Easter weekend is nearly hear, which means breaking the Lenten fast for many.
Easter Sunday is April 1 this year, with Good Friday March 30.
Roast lamb and hot cross buns will be on the menu on Sunday, but it’s tradition to eat fish on Good Friday.
Staunch Catholics will be well aware of why this is, and some practice it year-round.
For those of you who aren’t quite sure why this is, we’ve got all the fish-related information.
Abstinence from meat on Fridays is actually a rule laid out by the Vatican and remains in force today.
Many Christians, especially Catholics, refrain from eating meat on Friday, and this tradition is most popular on Good Friday.
Jesus was executed on Good Friday and died for our sins, sacrificing his flesh for us.
On the anniversary of Christ’s death, the church encourages followers to abstain from eating the flesh of warm-blooded animals on this day.
People are told to go for the alternative which is fish.
As fish comes from the sea, they are cold-blooded, it is thought of as a different kind of flesh meaning it is okay for consumption on Good Friday.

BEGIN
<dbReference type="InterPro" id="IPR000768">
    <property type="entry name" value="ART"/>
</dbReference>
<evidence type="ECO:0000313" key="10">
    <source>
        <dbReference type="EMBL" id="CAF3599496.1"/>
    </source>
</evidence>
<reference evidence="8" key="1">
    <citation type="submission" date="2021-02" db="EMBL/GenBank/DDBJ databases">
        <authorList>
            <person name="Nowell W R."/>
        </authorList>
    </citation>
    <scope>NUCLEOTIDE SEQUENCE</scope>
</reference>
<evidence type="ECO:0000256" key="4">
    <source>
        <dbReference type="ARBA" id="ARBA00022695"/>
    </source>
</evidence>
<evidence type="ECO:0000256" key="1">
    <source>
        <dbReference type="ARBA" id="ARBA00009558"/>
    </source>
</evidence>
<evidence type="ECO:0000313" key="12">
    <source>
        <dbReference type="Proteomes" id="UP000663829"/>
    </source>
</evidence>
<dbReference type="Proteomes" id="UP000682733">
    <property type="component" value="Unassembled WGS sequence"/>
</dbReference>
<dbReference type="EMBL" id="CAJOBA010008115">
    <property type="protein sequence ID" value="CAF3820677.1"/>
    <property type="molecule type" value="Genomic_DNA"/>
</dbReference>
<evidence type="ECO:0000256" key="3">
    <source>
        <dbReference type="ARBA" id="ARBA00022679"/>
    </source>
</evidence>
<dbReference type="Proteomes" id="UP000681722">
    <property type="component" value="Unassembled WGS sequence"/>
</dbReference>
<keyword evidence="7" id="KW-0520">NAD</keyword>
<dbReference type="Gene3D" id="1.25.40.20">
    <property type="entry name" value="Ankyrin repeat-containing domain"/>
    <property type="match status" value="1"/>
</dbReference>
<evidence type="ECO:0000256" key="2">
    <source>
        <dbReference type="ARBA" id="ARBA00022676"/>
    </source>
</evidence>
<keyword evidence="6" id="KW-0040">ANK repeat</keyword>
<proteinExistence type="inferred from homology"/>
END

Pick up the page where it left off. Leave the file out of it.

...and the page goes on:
When Christianity was banned, fish symbols were used a secret symbol for Christians so they could identify each other.
Many of Jesus’ close followers were fishermen, and when he was resurrected he cooked a fish meal for his Apostles.
So, it’d be fair to say Christianity has a fairly fishy history.
There were plenty of meat-free days in the medieval Christian calendar: Fridays, Wednesdays, Saturdays, Advent, Lent and other holy days like Good Friday.
The global fishing industry exponentially grew as a result of the increased demand for fish because of holy fasting from meat.
It was an unspoken rule in the Catholic church that meat was banned on Fridays, but in the 1960s these laws were relaxed by Pope Paul VI. However, the Friday meat ban still applies to the 40 days of the Lenten fast.
The Friday abstinence guideline is still in effect for Catholics, but it can be avoided each week if there is some other sacrifice in its place.
Fun Fact: The McDonald’s Filet-o-Fish was invented by a franchise owner in Cincinnati in a particularly Catholic area. The restaurant struggled to sell burgers every Friday, and came up with the Fillet-o-fish instead.